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Find Text Leading from Acrobat PDF

Ever have to recreate a document from an Acrobat PDF? You can find out most everything about the text by using the Object Inspector, except the leading. Well, here's a cheesy way to figure it out. Open the PDF in Illustrator (you just need one page). Release any and all clipping masks. Draw a guide at the baseline of the first line of text, and one on the line below. Now, Option-drag the first line to make a copy, and position it exactly next to the original first line at baseline. Then put a return anywhere in the copied line. Now adjust leading of the copied lines, so that the second line of copy rests on the baseline of the second line of the original. Now you know your leading.

Or you could buy expensive software to find the leading. Your choice.

Visit Mac Production Artist Tips and Scripts

Submitted by
Greg Ledger

 
 

DealBITS Drawing: Win a Copy of Art Text 2.4.6

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Want to whip up a quick logo, button, or app icon for a document or presentation? A professional designer would be overkill, as would something like Adobe Photoshop, at least for most of us. You might think that you could whip up something in Microsoft Word or iWork, but their limited graphics tools just aren’t designed for creating standalone artwork. Instead, look to Art Text from BeLight Software for an inexpensive and fun way to create vector drawings and stylized text quickly and easily.

If you’d like to win one of ten free copies of Art Text 2.4.6 (a $19.99 value), enter at the DealBITS page before 17 February 2014.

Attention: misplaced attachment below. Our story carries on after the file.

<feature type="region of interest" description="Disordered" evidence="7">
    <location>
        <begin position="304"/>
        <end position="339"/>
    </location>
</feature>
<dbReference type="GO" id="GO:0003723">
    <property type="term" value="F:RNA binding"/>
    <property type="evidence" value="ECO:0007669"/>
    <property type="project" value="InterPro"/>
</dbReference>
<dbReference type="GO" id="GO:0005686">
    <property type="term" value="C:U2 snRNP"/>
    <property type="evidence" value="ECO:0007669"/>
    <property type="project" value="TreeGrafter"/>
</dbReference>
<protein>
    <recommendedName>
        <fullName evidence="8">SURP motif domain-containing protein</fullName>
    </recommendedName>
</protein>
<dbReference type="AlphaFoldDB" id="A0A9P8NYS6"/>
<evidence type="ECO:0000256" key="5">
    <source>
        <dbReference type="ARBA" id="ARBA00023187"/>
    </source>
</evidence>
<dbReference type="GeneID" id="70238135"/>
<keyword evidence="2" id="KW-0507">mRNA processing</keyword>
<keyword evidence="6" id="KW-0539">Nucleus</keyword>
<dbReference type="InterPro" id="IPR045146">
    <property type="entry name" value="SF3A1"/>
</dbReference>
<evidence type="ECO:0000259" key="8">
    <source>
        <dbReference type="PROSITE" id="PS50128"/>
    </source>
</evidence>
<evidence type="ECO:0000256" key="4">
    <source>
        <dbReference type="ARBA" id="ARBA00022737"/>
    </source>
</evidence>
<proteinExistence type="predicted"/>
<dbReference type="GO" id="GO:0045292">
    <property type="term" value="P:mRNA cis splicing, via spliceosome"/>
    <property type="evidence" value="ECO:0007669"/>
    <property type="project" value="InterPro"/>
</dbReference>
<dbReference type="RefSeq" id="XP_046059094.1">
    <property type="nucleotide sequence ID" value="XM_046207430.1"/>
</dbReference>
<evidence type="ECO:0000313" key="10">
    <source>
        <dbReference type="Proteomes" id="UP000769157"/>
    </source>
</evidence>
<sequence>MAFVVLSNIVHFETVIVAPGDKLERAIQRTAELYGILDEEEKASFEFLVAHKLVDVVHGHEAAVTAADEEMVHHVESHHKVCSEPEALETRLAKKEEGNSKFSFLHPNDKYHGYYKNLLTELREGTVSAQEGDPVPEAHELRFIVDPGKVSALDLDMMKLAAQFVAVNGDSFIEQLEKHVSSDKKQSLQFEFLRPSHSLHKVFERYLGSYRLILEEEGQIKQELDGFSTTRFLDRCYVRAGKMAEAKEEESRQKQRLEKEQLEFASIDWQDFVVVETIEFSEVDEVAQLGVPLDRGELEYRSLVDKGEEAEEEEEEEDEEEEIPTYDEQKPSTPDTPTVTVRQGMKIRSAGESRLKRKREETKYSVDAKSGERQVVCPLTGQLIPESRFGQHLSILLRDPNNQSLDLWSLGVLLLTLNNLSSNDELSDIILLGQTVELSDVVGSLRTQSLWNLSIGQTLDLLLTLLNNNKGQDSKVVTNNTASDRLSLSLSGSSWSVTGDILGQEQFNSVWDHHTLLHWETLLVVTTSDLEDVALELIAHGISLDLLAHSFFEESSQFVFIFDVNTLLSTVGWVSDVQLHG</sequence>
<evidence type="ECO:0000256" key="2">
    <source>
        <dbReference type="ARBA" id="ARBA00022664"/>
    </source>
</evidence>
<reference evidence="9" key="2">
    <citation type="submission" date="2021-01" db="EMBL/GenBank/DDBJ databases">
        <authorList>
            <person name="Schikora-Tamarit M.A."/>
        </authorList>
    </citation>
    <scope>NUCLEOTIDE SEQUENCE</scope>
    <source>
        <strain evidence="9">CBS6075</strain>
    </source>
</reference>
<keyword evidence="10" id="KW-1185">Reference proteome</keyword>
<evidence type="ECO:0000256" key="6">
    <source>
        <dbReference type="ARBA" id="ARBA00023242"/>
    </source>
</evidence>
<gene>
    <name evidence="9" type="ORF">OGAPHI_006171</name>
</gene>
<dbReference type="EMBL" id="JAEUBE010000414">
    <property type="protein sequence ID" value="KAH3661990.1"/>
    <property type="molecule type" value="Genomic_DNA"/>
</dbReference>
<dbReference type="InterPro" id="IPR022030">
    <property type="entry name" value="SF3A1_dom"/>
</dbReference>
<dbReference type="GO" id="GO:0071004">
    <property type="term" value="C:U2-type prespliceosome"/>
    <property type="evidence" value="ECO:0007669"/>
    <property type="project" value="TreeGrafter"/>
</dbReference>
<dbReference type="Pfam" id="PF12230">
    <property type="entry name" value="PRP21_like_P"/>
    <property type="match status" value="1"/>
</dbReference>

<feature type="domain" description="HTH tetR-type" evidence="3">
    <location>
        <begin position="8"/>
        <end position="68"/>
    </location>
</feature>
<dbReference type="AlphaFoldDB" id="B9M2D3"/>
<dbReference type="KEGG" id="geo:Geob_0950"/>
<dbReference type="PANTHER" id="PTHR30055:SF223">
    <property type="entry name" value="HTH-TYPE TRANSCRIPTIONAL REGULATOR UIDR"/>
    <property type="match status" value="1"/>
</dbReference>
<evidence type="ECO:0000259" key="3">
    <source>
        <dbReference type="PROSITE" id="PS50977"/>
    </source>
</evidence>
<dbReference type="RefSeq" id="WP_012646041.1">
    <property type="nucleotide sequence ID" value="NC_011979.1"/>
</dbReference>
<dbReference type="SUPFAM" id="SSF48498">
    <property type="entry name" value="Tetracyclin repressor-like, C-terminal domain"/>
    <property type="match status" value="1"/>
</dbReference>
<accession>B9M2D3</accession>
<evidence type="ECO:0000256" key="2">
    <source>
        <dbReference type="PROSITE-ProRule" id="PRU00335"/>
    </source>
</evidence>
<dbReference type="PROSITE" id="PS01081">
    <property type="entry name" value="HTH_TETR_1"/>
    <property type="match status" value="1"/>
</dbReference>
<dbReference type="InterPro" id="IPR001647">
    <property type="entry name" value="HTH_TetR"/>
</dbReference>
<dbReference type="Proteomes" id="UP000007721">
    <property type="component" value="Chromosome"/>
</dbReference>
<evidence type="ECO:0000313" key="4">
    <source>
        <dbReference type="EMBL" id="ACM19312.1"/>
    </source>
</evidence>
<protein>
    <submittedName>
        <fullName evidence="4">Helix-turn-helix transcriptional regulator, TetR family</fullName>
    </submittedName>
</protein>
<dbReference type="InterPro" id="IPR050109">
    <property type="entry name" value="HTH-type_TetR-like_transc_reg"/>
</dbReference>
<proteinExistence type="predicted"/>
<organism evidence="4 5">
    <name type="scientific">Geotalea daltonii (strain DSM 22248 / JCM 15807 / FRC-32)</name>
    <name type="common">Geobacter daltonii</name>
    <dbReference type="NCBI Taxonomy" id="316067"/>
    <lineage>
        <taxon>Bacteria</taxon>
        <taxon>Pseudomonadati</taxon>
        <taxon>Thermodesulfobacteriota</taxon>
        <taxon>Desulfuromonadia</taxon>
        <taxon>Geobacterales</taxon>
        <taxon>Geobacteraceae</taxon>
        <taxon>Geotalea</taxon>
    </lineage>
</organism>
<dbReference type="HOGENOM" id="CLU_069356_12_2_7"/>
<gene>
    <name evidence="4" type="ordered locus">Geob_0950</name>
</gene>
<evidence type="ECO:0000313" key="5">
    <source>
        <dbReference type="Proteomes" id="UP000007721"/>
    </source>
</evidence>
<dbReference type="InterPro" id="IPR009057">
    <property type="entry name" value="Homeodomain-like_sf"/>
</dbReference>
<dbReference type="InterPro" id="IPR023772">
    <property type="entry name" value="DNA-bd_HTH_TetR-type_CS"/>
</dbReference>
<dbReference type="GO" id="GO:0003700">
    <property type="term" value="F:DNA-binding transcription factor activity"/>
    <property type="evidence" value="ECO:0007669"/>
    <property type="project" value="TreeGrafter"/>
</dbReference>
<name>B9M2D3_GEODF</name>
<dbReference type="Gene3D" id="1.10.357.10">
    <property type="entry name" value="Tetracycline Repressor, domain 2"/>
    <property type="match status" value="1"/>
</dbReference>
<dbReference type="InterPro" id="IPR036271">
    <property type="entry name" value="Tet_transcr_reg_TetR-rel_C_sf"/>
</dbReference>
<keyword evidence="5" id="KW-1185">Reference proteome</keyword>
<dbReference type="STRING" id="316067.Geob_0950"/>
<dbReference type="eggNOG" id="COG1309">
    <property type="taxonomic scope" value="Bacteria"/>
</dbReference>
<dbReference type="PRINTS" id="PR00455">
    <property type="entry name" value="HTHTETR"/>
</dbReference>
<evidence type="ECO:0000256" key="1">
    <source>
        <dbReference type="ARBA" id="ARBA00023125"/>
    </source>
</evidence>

The quickest way to get started with Art Text is to pick a template from its generous Template Gallery, which offers a number of sample headings, buttons, icons, and logos. They’re as much for giving you ideas as anything else, but I’ve seen plenty of icons and logos that aren’t as well done as Art Text’s samples.


One you pick a template that’s similar to what you want, you can customize background color, shadows, and icons, and it’s a ton of fun to play around with the various options. You can use Art Text as sort of a WordArt on steroids or even use it to design iOS icons. I had a bit of a laugh designing a couple of my own superhero icons. To see what other kinds of things are possible with Art Text, check out BeLight’s overview page.

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Intrigued? If you want to win one of ten copies of Art Text 2.4.6, which normally sells for $19.99, enter at the DealBITS page before 17 February 2014. All information gathered is covered by our comprehensive privacy policy.

 

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Comments about DealBITS Drawing: Win a Copy of Art Text 2.4.6

David Price  2014-02-12 04:36
ArtText is so cool. I use it to write captions for slideshows, then paste it over the images... looks like a really cool font when superimposed but it's really a graphic. Very easy to use and the effects are amazing.
Adam Engst  An apple icon for a TidBITS Staffer 2014-02-12 05:05
That's a great use - have to try that next time I do a slideshow that's more than ad hoc.
David Price  2014-02-18 16:22
Here's a slideshow where the captions were done with ArtText: https://vimeo.com/11592468
Andrew James  2014-02-24 19:03
Hi David, this is a bit off topic but took a look at your video and was wondering if you give me a tip about how to do the tracking on the globe bit?